As they traveled down the dirt road, Graves saw a farm house, an old pine box style, that was surrounded by bushes, trees and weeds and knew it was their house.
“It ultimately worked out that we could move, renovate the home and rewire and plumb, floor and paint … all the things you could do as a newlywed couple… and I couldn’t imagine that’s where our family would grow up. We dreamed of having children, and shortly thereafter, we had our first child, and that’s where they have all grown up,” he said.
Family comes first for Graves.
“When I think about goals, I immediately think of my family,” he said. “My goals would be for our children to be equipped and that we enable them with everything they need to be successful and to have successful families as they move forward.”
“So, it’s really being that example for them that’s necessary to help train them up into who they should be as they move forward in life,” he added.
He and Julie have three children: JoAnn, 12, John, 11, and Janey, 8.
While John and Janey both attend public school, Graves said he felt that homeschooling was a better option for JoAnn during her adolescent years.
“My wife used to teach sixth grade and she sees that middle school is such a transitional time for students,” he said.
“We just said … ‘When we get to that point, we want them (our children) to be at home for maybe sixth, seventh and eighth so they can stay focused on their studies and can transition as they grow into a young lady or young man and then when it gets to high school, they can decide,’” he added.
As a father, he said homeschooling is a daily occurrence in every home.
“No matter if a child goes to public school or not, homeschooling occurs every day. Parents are engaging in their life and teaching them throughout time,” Graves said.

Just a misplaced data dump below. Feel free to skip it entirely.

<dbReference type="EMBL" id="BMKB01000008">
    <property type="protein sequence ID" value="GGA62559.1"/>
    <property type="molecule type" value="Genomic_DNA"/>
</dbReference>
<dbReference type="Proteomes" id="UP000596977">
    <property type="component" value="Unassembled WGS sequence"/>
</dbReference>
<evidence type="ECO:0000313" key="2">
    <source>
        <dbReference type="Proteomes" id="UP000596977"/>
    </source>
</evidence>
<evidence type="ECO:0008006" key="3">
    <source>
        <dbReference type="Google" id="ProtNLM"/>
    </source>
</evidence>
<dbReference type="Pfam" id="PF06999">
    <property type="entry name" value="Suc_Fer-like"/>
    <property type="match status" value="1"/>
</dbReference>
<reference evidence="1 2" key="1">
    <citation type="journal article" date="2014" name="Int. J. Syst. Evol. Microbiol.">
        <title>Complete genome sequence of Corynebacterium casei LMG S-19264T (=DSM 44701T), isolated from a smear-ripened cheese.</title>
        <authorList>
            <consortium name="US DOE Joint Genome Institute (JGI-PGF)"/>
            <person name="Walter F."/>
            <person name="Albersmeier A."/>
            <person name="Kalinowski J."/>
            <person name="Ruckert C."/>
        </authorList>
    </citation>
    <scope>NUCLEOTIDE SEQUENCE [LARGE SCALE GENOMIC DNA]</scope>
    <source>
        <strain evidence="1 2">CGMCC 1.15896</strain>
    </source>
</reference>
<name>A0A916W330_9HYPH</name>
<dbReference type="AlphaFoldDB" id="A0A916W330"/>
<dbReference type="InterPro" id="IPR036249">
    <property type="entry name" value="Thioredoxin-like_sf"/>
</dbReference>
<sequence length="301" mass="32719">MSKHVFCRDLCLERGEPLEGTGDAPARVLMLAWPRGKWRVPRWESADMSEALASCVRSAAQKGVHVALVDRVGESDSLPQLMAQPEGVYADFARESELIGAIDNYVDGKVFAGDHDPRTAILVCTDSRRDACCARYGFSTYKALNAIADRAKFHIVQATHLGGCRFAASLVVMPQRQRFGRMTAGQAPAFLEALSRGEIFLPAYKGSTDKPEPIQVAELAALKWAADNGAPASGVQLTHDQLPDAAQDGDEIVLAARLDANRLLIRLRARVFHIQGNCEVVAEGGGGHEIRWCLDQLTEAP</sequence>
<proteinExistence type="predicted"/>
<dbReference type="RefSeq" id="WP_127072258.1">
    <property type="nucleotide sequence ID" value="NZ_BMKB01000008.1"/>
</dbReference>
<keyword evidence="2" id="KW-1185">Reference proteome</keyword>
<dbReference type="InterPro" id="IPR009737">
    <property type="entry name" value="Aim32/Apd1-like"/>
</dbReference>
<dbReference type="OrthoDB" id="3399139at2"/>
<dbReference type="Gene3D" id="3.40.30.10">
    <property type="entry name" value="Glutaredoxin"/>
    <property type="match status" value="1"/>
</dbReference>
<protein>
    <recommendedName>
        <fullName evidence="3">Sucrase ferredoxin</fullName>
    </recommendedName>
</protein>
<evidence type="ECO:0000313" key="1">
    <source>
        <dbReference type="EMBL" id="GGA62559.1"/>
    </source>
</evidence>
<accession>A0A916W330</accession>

Parenting as a politician
The start of his political career first brought up some important parenting lessons when he was given negative feedback in the media or via mail.
“It has come up, particularly through the campaign cycle,
he said. “They (his family) see the mail or the commercials. They know who we are as a family and its’ unfortunate that at times, campaigns can get to the point where they tear individuals down, and it does impact them.”
One choice that the Graves made when he and Julie were a young couple was to not have cable or own a TV and they have been without either for almost 13 years.
“We think that this has allowed us to somewhat stay, I guess, insulated from negativity… what’s in the news or whatever it is,” he said. “It also protects our children from material that we might not think they are ready for.”
The Graves family also feels being involved in church helps center their lives. They are members of Belmont Baptist Church in Calhoun, and the children are involved in the AWANAS program there.
From his early days as a husband, father, community activist, and politician, Graves said hopes, through it all, that he has held true to his convictions and his core beliefs.